The daily expenditure of a pilgrim in the Cantabrian coast ranges from 30 to 35 euros. Thus the total cost of walking from Irun to Santiago on the Camino del Norte, making the journey in comfort in 34 days, can exceed 1,200 euros. A disbursement without great luxuries that adds accommodation in hostels (alternating between public and private), the cost of breakfast, food and dinner (varying between two daily menus and a single menu and snack), the price for using the washer and dryer in the hostels, various and unforeseen expenses during the stages and the displacement to Irún and return from Santiago de Compostela. The Camino Primitivo from Oviedo to Santiago can be visited in 13 days, and given that the hostels are cheaper it is possible to do so with a budget of 450 euros.


74 hostels (75%) on the Northern and Primitive Roads are exclusive to pilgrims and 79% of hostels remain open throughout the year. On the lower end is El País Vasco, where only half of its hostels are opened year-round, and on the contrary Cantabria and Galicia, with 94% and 100% availability respectively. 71% of the hostels do not allow the reservation of plaza, thus favoring lodging in order of arrival.

Low percentages of hostels with washer and dryer. As for equipment, only one third of the hostels have a washing machine. In some hostels they allow free washing but in the vast majority it costs between one euro and 5.5 euros, being the most repeated price of 3 euros. Fewer hostels are drilled, only 28 out of 98 (29%). More than half, 55 percent, have a laundry room to hand wash. 32% of the hostels are equipped with individual lockers designed to store personal objects.

40% of the hostels have a kitchen for the use of pilgrims and 23% serve meals in an establishment of their property or in the hostel itself. 41% do not have a kitchen or meals. In 17% there is water machine and soft drinks and 15% have coffee machine. Only 13% of the lodgings make available to the pilgrim a public telephone and the network connection offer does not abound in the hostels of the Camino del Norte and Primitivo, as only 24% of them offer Internet in the facilities themselves (Wi-Fi, private computer or coin payment equipment). Up to 75% of the hostels allow the bike to be stored indoors or in a closed space enabled for this purpose, although there are hostels that have bicycle parking on the outside.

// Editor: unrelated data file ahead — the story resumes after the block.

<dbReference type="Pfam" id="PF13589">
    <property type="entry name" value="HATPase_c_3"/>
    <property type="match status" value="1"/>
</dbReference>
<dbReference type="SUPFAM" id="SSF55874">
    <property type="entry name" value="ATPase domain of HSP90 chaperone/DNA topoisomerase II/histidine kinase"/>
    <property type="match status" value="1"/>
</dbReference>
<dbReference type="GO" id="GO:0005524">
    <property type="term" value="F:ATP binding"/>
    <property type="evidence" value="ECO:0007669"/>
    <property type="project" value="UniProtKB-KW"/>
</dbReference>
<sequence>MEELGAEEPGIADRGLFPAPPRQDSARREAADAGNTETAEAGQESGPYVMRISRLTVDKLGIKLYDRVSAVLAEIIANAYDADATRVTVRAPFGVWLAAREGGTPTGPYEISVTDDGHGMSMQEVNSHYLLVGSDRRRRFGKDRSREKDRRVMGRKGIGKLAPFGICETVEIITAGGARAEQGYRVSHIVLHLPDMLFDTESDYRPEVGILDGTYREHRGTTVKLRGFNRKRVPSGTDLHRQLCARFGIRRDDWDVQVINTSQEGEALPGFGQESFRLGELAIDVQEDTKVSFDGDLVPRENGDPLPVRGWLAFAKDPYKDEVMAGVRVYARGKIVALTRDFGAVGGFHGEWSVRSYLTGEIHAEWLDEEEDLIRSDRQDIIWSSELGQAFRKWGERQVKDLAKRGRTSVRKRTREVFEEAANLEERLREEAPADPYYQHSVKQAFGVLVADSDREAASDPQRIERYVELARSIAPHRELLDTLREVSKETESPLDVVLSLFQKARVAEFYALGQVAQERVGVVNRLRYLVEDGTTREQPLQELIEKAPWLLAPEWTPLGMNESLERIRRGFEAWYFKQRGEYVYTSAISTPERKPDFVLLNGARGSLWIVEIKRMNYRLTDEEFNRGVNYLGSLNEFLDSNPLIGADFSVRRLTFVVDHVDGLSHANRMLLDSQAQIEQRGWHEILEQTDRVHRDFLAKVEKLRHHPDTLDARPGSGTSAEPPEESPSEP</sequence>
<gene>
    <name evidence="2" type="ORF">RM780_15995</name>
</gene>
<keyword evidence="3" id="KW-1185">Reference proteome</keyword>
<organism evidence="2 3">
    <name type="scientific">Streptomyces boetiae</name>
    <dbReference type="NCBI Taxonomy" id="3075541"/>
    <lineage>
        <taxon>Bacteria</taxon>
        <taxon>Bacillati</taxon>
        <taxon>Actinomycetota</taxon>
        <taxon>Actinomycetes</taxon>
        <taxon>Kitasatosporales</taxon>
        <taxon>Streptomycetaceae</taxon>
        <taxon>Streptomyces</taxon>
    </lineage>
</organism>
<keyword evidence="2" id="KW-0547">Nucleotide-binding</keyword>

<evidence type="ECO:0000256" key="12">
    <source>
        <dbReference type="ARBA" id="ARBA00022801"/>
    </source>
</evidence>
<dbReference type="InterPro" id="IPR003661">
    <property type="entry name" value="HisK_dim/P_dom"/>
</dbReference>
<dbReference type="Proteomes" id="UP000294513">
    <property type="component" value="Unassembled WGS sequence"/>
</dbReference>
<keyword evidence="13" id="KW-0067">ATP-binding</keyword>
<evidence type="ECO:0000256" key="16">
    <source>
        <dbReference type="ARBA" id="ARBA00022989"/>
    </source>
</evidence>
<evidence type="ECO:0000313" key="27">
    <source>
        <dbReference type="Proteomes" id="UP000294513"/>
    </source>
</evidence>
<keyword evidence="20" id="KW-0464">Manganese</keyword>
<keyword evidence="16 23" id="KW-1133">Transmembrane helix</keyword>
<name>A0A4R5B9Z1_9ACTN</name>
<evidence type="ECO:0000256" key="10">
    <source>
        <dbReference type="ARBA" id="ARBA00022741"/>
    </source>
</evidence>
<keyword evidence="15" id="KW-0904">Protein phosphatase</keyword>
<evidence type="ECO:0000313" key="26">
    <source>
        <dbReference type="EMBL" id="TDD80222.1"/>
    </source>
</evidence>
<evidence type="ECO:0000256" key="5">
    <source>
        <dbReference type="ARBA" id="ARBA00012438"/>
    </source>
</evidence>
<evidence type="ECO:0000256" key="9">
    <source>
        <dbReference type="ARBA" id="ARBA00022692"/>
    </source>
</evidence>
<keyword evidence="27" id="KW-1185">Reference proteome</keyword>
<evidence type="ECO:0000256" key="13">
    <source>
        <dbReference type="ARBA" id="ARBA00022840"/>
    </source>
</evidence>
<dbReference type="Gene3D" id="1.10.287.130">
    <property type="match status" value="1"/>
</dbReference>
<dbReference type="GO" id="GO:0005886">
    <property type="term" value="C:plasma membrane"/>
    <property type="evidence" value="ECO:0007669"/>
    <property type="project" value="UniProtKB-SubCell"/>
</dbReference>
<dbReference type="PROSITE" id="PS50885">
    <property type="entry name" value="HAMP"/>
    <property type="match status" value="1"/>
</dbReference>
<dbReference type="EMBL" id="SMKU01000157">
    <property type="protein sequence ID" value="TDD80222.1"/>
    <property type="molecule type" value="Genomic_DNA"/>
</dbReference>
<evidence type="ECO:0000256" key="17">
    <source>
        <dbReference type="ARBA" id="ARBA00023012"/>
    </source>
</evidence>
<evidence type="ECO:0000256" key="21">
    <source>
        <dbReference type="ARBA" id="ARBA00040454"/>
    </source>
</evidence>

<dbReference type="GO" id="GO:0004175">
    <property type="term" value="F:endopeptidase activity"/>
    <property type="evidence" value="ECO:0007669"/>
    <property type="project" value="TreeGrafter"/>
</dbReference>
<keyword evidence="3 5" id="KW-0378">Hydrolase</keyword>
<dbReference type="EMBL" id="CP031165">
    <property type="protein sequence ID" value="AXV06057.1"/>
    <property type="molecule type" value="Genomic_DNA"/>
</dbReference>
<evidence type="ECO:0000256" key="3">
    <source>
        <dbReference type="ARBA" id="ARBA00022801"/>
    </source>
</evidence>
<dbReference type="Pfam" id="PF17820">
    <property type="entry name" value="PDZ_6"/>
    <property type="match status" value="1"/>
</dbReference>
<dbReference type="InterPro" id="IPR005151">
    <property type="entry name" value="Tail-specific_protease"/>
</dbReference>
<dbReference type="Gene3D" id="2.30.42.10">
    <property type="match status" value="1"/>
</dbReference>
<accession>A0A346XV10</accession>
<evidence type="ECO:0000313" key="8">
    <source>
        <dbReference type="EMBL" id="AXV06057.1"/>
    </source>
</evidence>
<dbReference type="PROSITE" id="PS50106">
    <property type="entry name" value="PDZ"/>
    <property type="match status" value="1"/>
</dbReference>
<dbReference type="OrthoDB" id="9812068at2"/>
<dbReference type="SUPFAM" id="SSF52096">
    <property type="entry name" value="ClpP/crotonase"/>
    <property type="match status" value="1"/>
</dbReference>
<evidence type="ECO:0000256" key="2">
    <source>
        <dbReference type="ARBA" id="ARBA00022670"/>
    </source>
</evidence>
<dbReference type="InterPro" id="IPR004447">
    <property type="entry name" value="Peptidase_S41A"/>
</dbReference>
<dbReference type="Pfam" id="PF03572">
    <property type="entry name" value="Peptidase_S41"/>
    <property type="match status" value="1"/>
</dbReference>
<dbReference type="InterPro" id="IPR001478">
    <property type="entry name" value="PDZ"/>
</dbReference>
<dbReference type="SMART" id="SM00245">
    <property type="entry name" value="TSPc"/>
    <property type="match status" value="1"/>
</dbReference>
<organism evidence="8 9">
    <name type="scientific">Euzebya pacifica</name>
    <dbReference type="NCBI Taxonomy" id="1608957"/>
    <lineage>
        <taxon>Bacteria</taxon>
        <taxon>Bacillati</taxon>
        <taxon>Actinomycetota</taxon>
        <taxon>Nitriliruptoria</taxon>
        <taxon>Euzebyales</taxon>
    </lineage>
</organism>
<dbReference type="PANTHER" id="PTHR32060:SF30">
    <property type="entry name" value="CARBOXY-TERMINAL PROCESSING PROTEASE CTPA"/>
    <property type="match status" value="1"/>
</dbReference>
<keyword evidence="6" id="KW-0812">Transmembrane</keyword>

A population with hostel every 14.2 kilometers on the Camino del Norte and every 13.2 in the Primitivo. The average distance between the localities provided with shelter in the Camino del Norte is 14.2 kilometers and in the Camino Primitivo is 13.4 kilometers. In this way the pilgrim finds a hostel every 3.5 hours of walking and 3.3 hours respectively (establishing an average speed of 4 km/h, which is usual if we take into account the time spent on breaks). Although the influx of pilgrims is not comparable, in the French Way there is a population with hostel every 6.3 kilometers.

EROSKI CONSUMER Guide, also on iPhone or mobile

The EROSKI CONSUMER Guide to the Camino de Santiago, available on the Internet at www.caminodesantiago.consumer.es, has been available since the end of June 2010 via iPhone and mobile phone. The iPhone app can be downloaded free of charge from the Apple Store and the guide can also be accessed from any mobile via the www.caminodesantiago.consumer.es/mobile/ url. The user can view all detailed information on the most important Santiago Roads, the nearly 500 existing hostels and the characteristics and history of the main monuments. In addition, the application is updated daily with the most recent web data.